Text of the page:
The opening of year 1943 saw the Red Army taking advantage of the massive Wehrmacht concentration in the Stalingrad sector, and going over to the offensive along the entire Eastern Front. The siege of Leningrad was raised on 18 January 1943; in the centre the Soviet armies on the Moscow Front recaptured Rzhev and Vyasma before the completion of their winter campaign, while further south, on the Upper Don, Voronezh was recaptured on 26 January.
It was in the south that the progress of the Soviet Army was most rapid. Bypassing Stalingrad, the southern Soviet thrust reached the Donetz river, taking Rostov, Voroshilovgrad and Kharkov by mid-February, at the same time covering the northern flank by recapturing Kursk on 8 February. Meanwhile, the Wehrmacht was forced to make a precipitate retreat from the Caucasus. Mozdok, three-quarters of the way between the Caspian and the Sea of Azov, was retaken by the Russians at the beginning of January and only five weeks later Krasnodar changed hands, leaving the Germans to defend the narrow bridgehead in the Kuban peninsula.
Throughout this period the Luftwaffe concentrated on Stalingrad, continuously transferring units to that sector at the expense of others, so that by January 1943, out of a total front-line strength of 1,715 aircraft, 900 were concentrated in the Don sector under Luftflotte 4 (FlKps VIII) and Luftwaffenkommando Don (FlKps I); 240 were under Fliegerkorps IV in the Crimea and Caucasus; 380 were on the Moscow Front under Luftwaffenkommando Ost (FlKps V) and 195 were on the Leningrad Front under Luftflotte 1.
These forces consisted of the following units as of 20 February 1943: Single-engined fighters (Fw 190A-4 and Bf 109G-4): II and III/JG 3, Stab, II and III/JG 5, I/JG 26, Stab, I, III and 15.(Span)/JG 51, Stab, I and II/JG 52, Stab, I and II/JG 54; ground-attack (Fw 190A-4, Bf 110G-2, Hs 129B-1): II/ZG 1, 13.(Zerst)/JG 5, Pz. Jäger Staffel JG 51, I and II/SchG 1; dive-bombers (Ju 87D-3): Stab I, II and III/StG 1, Stab, I, II and III/StG 2, I/StG 5, Stab and I/StG 77; long-range bombers (He 111H-16 and Ju 88A-4): Stab, I and III/KG 1, Stab, I and III/KG 3, Stab, II and III/KG 4, I and III/KG 27, I/KG 30, Stab, I and III/KG 51, Stab, II, III and 15./KG 53, and Stab, I and III/KG 55. The preponderance of Soviet tank and troop concentrations called for an increase in the number of specialised close-support and ground-attack aircraft and by way of expedience, the Luftwaffe formed Störkampfstaffeln (Harassing bomber units) and Nachtschlachtgruppen (Night ground-attack units) in the spring of 1943, equipped with obsolescent He 46C, He 45C and Ar 66 aircraft. The anti-tank element was now under a Führer der Panzerjäger, who conducted combat operations for I and II/SchG 1 (Bf 109, Hs 123 and Hs 129), Pz. Jäger St./JG 51, Pz. Jäger St. Ju 87, I/ZG 1 (Bf 110) and later Staffel 92 equipped with the Ju 88P-1. With the exception of the Ju 88P- 1, which carried a 75-mm cannon, the heaviest tank-busting weapon was the Rheinmetall Flak 18 (BK 3.7) 37-mm cannon installed in the Ju 87G-1 and the Hs 129B-2/R3. While incapable of piercing the armour of the T-34 and KV-1 tanks, the 37mm weapon was capable of immobilising the T-34 by blowing off a track. A further expedient taken at this time was the formation of specialised train-busting units equipped with Ju 88C-6 heavy fighters, and these consisted initially of 9./KG 3, 14./KG 27, 9./KG 55 and 4./KG 76.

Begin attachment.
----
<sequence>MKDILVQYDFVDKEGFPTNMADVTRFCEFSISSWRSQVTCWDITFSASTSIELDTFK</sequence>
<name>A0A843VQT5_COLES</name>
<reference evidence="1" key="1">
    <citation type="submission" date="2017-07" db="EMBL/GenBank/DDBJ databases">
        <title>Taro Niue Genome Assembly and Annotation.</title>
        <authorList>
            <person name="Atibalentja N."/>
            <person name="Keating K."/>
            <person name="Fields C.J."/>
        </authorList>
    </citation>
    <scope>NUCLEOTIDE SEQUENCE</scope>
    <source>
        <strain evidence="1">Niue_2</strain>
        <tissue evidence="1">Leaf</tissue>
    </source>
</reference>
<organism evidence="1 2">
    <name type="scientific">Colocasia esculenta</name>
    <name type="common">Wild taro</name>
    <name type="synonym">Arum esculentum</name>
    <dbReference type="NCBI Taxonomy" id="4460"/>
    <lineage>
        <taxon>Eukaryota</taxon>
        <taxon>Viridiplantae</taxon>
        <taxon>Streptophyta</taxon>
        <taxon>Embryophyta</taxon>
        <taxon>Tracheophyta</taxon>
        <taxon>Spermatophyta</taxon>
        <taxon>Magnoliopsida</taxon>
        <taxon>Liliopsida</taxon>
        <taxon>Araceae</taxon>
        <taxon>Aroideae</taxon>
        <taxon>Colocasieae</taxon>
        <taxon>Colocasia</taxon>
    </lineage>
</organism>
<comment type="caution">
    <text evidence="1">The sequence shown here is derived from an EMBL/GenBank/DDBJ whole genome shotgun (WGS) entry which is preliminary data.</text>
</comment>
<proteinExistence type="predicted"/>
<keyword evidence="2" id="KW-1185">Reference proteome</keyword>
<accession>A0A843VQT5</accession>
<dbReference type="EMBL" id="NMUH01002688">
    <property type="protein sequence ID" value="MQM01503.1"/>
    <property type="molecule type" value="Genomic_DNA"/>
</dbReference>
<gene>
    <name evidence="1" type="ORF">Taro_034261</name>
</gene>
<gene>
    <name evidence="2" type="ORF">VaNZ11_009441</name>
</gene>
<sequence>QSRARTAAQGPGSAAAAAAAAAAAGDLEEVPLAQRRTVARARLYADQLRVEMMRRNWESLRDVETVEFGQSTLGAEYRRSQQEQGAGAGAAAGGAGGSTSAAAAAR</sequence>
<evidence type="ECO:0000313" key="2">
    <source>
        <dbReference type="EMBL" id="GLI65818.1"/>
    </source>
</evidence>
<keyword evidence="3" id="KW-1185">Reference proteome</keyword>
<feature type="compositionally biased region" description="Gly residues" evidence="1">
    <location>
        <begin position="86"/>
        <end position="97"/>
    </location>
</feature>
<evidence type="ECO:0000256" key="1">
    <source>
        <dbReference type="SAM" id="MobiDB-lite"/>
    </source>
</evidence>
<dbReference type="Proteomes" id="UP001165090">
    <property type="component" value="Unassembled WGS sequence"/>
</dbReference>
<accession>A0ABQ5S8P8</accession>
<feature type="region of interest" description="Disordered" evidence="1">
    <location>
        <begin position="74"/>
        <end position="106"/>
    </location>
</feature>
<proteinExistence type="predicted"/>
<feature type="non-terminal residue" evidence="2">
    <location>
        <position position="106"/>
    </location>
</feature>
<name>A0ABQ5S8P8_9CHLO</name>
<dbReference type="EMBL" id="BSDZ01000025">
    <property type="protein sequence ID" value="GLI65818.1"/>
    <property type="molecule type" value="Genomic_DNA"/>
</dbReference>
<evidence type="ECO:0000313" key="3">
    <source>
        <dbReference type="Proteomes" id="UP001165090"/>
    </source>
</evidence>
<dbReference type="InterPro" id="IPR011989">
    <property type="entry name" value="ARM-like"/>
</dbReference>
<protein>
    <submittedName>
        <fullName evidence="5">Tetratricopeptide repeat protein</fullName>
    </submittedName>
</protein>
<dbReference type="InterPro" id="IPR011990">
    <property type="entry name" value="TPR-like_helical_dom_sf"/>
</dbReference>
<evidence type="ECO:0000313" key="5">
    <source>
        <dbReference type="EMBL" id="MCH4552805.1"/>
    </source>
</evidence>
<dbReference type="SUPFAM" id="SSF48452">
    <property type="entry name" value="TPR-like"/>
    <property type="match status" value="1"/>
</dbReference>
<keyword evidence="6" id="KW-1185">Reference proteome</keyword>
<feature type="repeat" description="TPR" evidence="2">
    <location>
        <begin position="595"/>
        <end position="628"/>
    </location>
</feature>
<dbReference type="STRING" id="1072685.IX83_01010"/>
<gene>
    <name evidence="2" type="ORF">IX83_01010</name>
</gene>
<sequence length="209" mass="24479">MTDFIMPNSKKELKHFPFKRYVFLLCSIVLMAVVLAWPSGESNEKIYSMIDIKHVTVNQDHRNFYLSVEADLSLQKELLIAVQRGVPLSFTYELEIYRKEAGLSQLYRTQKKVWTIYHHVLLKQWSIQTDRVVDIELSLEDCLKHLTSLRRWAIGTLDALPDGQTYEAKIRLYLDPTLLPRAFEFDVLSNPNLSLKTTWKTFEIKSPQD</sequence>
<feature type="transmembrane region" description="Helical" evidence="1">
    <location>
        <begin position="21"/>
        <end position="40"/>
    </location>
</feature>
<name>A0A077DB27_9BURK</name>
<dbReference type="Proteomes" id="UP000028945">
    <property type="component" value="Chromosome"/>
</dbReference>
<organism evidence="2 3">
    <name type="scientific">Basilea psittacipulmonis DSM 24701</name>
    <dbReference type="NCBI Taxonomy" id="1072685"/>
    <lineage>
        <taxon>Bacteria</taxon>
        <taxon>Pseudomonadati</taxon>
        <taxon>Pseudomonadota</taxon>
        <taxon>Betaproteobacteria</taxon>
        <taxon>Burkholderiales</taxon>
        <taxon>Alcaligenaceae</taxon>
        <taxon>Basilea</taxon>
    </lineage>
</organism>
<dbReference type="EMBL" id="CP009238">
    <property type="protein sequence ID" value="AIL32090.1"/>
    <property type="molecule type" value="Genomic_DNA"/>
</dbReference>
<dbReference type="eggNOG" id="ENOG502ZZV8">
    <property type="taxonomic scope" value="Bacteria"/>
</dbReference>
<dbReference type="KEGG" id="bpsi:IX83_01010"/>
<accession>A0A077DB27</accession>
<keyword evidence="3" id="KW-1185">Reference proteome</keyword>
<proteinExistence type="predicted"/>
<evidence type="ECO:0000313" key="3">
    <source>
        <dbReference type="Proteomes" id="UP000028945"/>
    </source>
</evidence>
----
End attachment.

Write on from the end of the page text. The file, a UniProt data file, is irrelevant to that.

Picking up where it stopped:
None of these measures, however, could do anything to stem the tide of the Soviet advance which had been carried across the Donetz by mid- February. But by now the momentum of the Soviet Army’s offensive had slowed in order to consolidate its position; lines of supply and communication were fully stretched and a number of Soviet Air Force units were grounded due to lack of fuel. It was in these circumstances that the Wehrmacht was able to launch a counteroffensive, on 20 February, that culminated in Manstein’s capture of Kharkov and Belgorod between 15–18 March 1943. The offensive saw the reappearance of the classical Blitzkrieg advance, with the armoured spearheads of 2nd SS ‘Das Reich’ Panzer Division advancing under overwhelming air support from von Richthofen’s Luftflotte 4. Fliegerkorps IV bore the main weight of the assault in support of I and IV Panzer Armies in the drive to the Donetz and onwards to the south and south- eastern sectors of Kharkov. At the same time, Fliegerkorps I supported the assault on the north and north-western sectors, while Fliegerdivision Donetz was assigned a defensive battle on the eastern flank of I Panzer Army, where it was essential to hold the Russians back while the Kharkov attack was in progress. As soon as its task was completed Fl. Div. Donetz took its powerful ground-attack forces away from the Stalino area to support Fliegerkorps IV.